Coffee House

Morale, communication and party discipline are key to David Cameron’s first reshuffle

4 September 2012

1:14 PM

4 September 2012

1:14 PM

Iain Duncan Smith’s decision to stay at DWP means that the reshuffle is not quite as radical as some in Downing Street were hoping it would be. But it still represents some significant shifts. First, party discipline and morale have been prioritised. Andrew Mitchell will lead a more robust Whips office and Grant Shapps will be an energetic chairman, though it is worth remembering that he had made clear in recent weeks he would prefer a department.

In policy terms, there appears to be a well-calibrated move to the right. Chris Grayling will argue for rehabilitation from a distinctly Conservative point of view. The departure of Greening and Villiers from Transport paves the way for the Tory side of the coalition at least to commit to doing what it takes to increase aviation capacity in the South East. Owen Paterson returning to mainland politics will also be welcomed by Tory MPs. It’ll be interesting to see what flexibility he is given on the EU aspects of his department, one former DEFRA minister told me recently that 80 per cent of its work relates to Brussels.

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The biggest actual move of the reshuffle is undoubtedly Jeremy Hunt going to Health. This is not without its risks. Andrew Lansley understood the reforms that he’s embarked on and after all a torrid few months, the controversy over them had moved off the front pages. But appointing Hunt is a red rag to those on the left who’ve been enraged both by the coalition’s NHS reforms and its proximity to the Murdochs. The other challenge for Hunt will be the constant pressure he’ll be under, the medical world is not inclined to give the benefit of the doubt to a Tory health secretary.

Overall, this Cabinet is stronger in terms of communication. But it does seem a bit of waste to send Justine Greening, who unlike many Tories relishing scrappy campaigning, to a department where you’d struggle to put a cigarette paper between the policies of the three parties. There are also many who think that a place around the Cabinet table should have been found for Michael Fallon who is an indefatigable defender of Downing Street on the air waves.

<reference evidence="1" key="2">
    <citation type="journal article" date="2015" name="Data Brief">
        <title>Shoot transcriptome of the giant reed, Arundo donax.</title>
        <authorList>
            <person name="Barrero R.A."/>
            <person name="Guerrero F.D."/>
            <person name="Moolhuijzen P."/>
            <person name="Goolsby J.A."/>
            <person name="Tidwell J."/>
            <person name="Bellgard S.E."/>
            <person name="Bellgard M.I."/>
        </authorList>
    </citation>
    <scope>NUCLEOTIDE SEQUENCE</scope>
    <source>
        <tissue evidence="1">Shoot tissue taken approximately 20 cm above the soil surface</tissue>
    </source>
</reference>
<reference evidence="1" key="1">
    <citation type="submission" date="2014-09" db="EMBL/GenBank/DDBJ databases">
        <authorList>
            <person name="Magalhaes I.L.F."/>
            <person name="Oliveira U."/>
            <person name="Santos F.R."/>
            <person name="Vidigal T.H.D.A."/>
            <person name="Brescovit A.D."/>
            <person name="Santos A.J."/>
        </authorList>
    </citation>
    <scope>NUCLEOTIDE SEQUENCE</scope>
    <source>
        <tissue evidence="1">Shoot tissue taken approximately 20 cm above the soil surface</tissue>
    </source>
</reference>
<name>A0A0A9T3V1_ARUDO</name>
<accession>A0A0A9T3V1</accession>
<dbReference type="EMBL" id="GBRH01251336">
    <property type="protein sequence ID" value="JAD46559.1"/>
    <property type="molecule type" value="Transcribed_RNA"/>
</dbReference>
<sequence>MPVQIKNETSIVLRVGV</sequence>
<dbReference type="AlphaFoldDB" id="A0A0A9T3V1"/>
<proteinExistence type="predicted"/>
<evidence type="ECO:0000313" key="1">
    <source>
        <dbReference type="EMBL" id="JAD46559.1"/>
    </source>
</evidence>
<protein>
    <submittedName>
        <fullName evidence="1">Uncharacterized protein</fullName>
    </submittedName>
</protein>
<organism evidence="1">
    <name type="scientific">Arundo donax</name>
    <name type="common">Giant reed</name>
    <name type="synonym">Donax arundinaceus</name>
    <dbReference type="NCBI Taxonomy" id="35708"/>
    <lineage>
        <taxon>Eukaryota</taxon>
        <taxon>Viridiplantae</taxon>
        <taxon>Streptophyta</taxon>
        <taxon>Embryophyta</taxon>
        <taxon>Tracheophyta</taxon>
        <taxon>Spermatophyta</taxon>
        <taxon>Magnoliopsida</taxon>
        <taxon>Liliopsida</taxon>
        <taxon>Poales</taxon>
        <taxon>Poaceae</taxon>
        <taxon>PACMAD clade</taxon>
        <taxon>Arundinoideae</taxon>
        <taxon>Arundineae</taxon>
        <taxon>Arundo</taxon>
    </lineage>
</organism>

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Show comments
  • david

    Hunt at Health! Ed. nip around and measure up for the curtains, ‘yer on ‘yer way son.

    Cameron must be back on the Columbian marching powder.

  • Richard

    Excellent communicators? I guess that is term for being able to tell bare faced lies.

  • Richard

    Excellent communicators? I guess that is term for being able to tell bare faced lies.

  • Alan Eastwood

    Well Osborne has been boxed in by IDS. Mr Forsyth does not tell us that Osborne drew up the list, which was agreed by the inner cabal May, Hague, Osborne and Cameron.
    This leaves the question on the weakness of Cameron who has not got the guts to do anything by himself.
    IDS was offered Justice to remove him from the job he was doing and thus allow Osborne an easy path to cut more from the welfare bill. Now that hope has been dashed.
    Morale will not improve, Boris is already on the warpath, alongwith Zac, Cameron is on another loser on Heathrow. It looks a cabinet of much of the same as far as I am concerned.
    A weak Prime Minister is the real story.

  • Keith

    Hmmm. Baugh replaces Whohe at the Department of Paper clips. It’s all straight out of Private Eye.

  • Scott

    The government needs Fallon in the tent.

    Gove.
    Laws.
    Fallon.
    Hunt.
    Shapps.

    All excellent communicators.

    • ForkedTongue

      Shame they haven’t got a message to sell.

    • George_Arseborne

      Excellent communicators of failed policies?
      Poor little George got booed by 80.000 crowd at the Olympic arena. The Electorate are not that stupid.
      This exercise of reshuffling is same old buddy, forget about communicatirs. We just need a robust economic growth

  • FlyMeToTheMoon

    ‘The departure of Greening and Villiers from Transport paves the way for the Tory side of the coalition at least to commit to doing what it takes to increase aviation capacity in the South East.’

    So no announcements this side of the election, then – but at least the Tories are ‘committing to doing what it takes’, whatever that means.

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